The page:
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Here we go again! Another mid-August interview for a teaching position in small-town America.
“I must be crazy to interview you,” the superintendent began, “but your Connecticut high school principal gave you glowing reviews. You accomplished much, making important friends who were eager to speak on your behalf. That impressed me. I must warn you, though. This is a very conservative little town. Many of our students work on the family farm before and after school. They need what I know you can give them. The chance to get on stage and play music!”
“I’m game if you are,” I smiled.
“Okay, Jeff, you’re hired!”
“Just like that?”
“Just like that. But there’s one condition. Do not engage in political dialog with other faculty. Just find a quiet corner in the teacher’s lounge and keep to yourself. The last thing I need is controversy. Understood?”
“Understood,” I answered.
Day One was indeed conservative, torn jeans and tie-dyed tee-shirts replaced by skirts and stockings for the girls, shirts and ties for the boys. There was a sense of discipline in the halls, not for fear of punishment, but for expectations to be met. My students were in their seats before the class bell rang, clearly amazed that this Hippie with bushy beard and long hair was their new teacher. They were ready to learn. I was ready to teach. At lunchtime, I ambled over to the teachers lounge, keeping to myself at a corner table as advised by the super. There were several ‘who is this guy?’ looks to be endured, but the young faculty members seemed eager to welcome me as a colleague.
The next morning, the entire student body attended a welcome-back assembly program. All stood at attention to sing the National Anthem. It was refreshing to participate in a ritual I only vaguely remembered from my own grammar school days. And yet it felt so out of place, given the times we were living in, daily headlines devoted to Richard Nixon, Watergate, the Vietnam War, Peace With Honor, nationwide campus protests, and the Chicago Eight trial. What a strange world we saw unfolding on a daily basis.
My daily lunch in solitary confinement in the teachers lounge soon turned into polite if not friendly banter among colleagues, several of whom seemed to warm to my unavoidable presence. On one such day, the Social Studies teacher approached my table and pulled up a chair.
“Do you mind if I join you for lunch?” he asked.
“Have a seat,” I answered, noticing that all eyes were on my now table-for-two. He talked non-stop about his five decades teaching at the school. I should have seen it coming. But I didn’t. And then, ‘BAM,’ another Lesson in Life dropped onto my shoulders.
“Do you mind if I ask you a personal question, Jeff?”
“Fire away,” I responded naively.
“Well, I noticed that during our assembly program you didn’t raise your hand to your heart for the National Anthem. Don’t get me wrong, that’s okay with me. But I’m just curious, from a personal perspective, if that was a conscious way of protesting something.”
The lounge atmosphere seemed amiable, and I assumed an honest discussion would be welcomed.
“You know,” I admitted, “the last time I sang the anthem was in the mid-60's.”
“Oh,” he frowned. “But do you think it is an acceptable form of political protest?”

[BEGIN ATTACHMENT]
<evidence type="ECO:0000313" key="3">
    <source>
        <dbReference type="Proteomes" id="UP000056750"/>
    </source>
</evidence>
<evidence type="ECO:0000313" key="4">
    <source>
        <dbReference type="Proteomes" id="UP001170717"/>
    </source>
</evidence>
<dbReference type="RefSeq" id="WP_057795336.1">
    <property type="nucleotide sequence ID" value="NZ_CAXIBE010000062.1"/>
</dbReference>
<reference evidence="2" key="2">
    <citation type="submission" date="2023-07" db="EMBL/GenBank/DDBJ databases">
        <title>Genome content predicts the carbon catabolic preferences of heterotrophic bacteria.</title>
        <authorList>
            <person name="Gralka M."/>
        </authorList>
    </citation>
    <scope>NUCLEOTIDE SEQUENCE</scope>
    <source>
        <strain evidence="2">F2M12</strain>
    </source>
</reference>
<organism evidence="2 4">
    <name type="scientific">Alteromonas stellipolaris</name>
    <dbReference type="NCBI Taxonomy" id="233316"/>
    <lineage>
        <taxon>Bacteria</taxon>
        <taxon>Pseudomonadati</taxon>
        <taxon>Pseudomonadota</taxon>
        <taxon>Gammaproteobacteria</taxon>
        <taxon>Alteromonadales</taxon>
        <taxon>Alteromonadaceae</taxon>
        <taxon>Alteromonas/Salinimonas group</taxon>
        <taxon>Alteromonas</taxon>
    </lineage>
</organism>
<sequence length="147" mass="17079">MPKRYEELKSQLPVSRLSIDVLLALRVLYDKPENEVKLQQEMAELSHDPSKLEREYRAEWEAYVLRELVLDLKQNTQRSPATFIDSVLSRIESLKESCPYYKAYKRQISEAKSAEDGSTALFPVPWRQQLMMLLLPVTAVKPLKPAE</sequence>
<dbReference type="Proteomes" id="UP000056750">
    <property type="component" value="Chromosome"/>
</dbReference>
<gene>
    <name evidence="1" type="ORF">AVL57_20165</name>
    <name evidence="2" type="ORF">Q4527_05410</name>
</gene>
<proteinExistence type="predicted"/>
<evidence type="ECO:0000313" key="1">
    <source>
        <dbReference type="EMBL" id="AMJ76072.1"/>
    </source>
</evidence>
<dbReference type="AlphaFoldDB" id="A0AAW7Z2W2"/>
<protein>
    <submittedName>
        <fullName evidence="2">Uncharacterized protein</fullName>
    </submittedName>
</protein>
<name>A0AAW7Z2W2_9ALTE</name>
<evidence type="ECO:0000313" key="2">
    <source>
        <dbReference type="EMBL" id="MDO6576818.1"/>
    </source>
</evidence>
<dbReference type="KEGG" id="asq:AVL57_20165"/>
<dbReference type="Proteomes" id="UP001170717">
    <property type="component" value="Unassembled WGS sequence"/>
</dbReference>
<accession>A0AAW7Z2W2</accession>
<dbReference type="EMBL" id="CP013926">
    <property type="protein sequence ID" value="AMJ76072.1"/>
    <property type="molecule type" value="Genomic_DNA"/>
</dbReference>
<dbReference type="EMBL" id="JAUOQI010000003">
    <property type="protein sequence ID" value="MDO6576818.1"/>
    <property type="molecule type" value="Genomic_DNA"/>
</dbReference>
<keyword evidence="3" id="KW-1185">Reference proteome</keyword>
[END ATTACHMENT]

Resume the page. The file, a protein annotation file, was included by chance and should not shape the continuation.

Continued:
“I guess there are those who would consider it so.”
“But what about you? Do you consider it so?”
“If someone chooses to make their feelings known in that manner, I don’t see a problem with it. Especially if it’s a quiet expression of protest, from the heart, that doesn’t infringe upon the rights of others.”
At that, he rose from his chair and wished me a good day. The room felt suddenly cold, all eyes having returned to front-and-center formation. I left the lounge, trying to put the conversation behind me.
All seemed forgotten as I began rehearsing the new Stage Band with the ambitious goal of performing on stage by December’s holiday concert. A tall order, indeed. Two weeks later, the high school principal asked me to meet with him at the end of the school day. As I entered his office, the superintendent was also awaiting my arrival.
“Jeff, do you remember our discussion about avoiding any political conversation with other teachers in the lounge?”
“I do,” a feeling of dread creeping into my thoughts.
“I’d like you to read this,” he continued, handing me an open, postmarked envelope.
I read the Social Studies teacher’s exposé accusing me of being a Communist, hired to subvert and corrupt student morals, ranting against my supposed refusal to cover my heart with my right hand during the school assembly program as an admitted act of defiance against democratic values. The letter concluded with his demand that I be relieved of my duties forthwith.
“This letter was mailed to the parents of every student in the district,” the super intoned. “In all fairness to you, Jeff, there are a few people in town who would like nothing better than to embarrass me, and I’m afraid you gave them the perfect excuse. On the other hand, we’ve received 50 times as many calls from parents of your music students, confiding they’ve never seen their children so excited about school. I’ve instructed our legal counsel to contact the letter’s author, which should shut him up. I doubt it’ll go any further. You were ambushed, Jeff. You just didn’t see it coming. It has happened before, and I’m sure it’ll happen again, given the perpetrator’s track record. Just stay away from him, okay?”
“Okay,” I whispered.
I never returned to the teachers lounge.
And here I am, 47 years later, understanding that ‘Some Things Never Seem To Change’!
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